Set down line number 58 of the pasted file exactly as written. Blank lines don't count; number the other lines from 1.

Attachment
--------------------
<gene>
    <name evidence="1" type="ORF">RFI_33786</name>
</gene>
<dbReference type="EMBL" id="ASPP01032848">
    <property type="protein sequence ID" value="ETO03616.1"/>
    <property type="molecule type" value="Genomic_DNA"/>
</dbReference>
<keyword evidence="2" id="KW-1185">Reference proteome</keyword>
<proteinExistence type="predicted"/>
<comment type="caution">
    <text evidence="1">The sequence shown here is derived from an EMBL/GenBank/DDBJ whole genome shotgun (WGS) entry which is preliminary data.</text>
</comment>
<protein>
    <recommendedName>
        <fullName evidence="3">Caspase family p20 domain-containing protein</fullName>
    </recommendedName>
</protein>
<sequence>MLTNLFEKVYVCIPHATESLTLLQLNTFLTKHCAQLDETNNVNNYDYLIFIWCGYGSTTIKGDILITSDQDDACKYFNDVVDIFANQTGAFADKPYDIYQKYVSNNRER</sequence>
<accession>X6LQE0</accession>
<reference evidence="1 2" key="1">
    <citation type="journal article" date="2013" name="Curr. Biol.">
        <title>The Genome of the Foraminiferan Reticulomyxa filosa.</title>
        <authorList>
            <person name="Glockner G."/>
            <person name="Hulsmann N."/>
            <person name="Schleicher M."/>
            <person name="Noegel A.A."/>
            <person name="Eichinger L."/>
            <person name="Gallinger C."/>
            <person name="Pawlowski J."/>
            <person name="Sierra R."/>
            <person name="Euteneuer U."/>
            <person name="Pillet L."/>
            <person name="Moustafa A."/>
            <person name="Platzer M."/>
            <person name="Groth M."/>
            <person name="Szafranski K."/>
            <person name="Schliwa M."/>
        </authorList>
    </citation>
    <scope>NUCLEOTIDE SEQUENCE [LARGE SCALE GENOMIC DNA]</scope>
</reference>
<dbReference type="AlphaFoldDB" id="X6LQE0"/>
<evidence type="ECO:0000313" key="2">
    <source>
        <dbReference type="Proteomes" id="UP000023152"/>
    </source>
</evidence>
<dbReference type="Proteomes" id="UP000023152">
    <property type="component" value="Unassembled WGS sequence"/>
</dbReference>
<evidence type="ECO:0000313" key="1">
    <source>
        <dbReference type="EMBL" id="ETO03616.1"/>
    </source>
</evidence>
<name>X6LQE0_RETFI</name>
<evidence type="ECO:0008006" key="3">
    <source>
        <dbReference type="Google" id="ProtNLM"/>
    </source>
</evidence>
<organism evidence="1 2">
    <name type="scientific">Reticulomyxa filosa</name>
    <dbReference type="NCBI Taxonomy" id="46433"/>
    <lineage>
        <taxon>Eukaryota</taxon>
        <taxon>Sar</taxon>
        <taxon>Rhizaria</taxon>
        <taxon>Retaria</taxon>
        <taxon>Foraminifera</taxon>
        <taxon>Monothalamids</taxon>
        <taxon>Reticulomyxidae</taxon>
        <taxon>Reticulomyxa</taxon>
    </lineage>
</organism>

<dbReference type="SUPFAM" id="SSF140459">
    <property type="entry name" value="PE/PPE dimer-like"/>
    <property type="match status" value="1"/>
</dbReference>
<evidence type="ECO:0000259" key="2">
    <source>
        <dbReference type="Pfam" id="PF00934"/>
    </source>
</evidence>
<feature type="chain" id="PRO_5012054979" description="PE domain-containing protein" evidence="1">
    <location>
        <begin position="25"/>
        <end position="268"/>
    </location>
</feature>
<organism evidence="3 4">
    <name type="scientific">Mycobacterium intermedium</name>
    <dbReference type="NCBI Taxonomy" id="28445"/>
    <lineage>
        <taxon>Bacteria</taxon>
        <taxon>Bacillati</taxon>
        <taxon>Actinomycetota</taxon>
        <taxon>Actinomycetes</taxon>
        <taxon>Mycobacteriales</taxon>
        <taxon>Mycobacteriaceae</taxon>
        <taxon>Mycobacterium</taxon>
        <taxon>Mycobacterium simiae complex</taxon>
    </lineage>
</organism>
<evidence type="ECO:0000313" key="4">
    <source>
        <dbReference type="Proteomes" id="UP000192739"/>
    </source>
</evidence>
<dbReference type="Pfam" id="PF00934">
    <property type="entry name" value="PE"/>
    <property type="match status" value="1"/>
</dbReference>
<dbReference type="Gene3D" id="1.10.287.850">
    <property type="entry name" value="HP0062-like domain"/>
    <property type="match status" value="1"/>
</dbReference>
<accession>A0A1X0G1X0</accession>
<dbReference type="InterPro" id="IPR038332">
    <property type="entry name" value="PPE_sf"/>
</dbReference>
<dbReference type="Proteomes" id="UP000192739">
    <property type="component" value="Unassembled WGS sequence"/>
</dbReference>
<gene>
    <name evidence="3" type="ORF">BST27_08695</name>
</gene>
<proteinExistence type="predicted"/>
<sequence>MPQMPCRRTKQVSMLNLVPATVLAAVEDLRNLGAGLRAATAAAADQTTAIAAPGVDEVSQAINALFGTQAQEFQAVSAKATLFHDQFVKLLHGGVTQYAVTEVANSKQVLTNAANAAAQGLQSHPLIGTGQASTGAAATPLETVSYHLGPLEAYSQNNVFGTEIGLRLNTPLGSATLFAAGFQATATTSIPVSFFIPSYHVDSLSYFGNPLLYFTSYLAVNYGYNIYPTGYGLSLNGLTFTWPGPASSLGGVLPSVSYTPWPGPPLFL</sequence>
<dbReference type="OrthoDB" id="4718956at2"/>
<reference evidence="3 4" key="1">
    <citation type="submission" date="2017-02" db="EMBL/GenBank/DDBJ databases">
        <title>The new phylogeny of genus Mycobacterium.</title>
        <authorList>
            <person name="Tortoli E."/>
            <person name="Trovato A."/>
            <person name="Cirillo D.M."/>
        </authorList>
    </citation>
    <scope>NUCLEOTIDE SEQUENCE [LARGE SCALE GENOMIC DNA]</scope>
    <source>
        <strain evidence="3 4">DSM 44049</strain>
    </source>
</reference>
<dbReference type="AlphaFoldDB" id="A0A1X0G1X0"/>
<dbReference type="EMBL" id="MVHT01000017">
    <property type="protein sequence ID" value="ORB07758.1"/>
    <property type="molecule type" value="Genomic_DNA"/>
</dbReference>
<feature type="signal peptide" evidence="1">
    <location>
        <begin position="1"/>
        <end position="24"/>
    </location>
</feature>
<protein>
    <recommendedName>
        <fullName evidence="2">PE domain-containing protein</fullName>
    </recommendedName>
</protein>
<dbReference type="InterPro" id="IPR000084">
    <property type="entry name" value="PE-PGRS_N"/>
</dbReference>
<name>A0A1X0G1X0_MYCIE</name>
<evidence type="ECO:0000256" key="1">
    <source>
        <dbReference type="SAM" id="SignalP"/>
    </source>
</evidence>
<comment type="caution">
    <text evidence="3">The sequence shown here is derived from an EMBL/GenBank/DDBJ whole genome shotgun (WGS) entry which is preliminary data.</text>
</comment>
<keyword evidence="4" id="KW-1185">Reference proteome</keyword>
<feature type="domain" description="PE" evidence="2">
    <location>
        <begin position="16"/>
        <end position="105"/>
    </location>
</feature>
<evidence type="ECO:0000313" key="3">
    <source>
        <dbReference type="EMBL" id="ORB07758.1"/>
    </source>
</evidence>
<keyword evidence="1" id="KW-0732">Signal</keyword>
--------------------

<evidence type="ECO:0008006" key="3">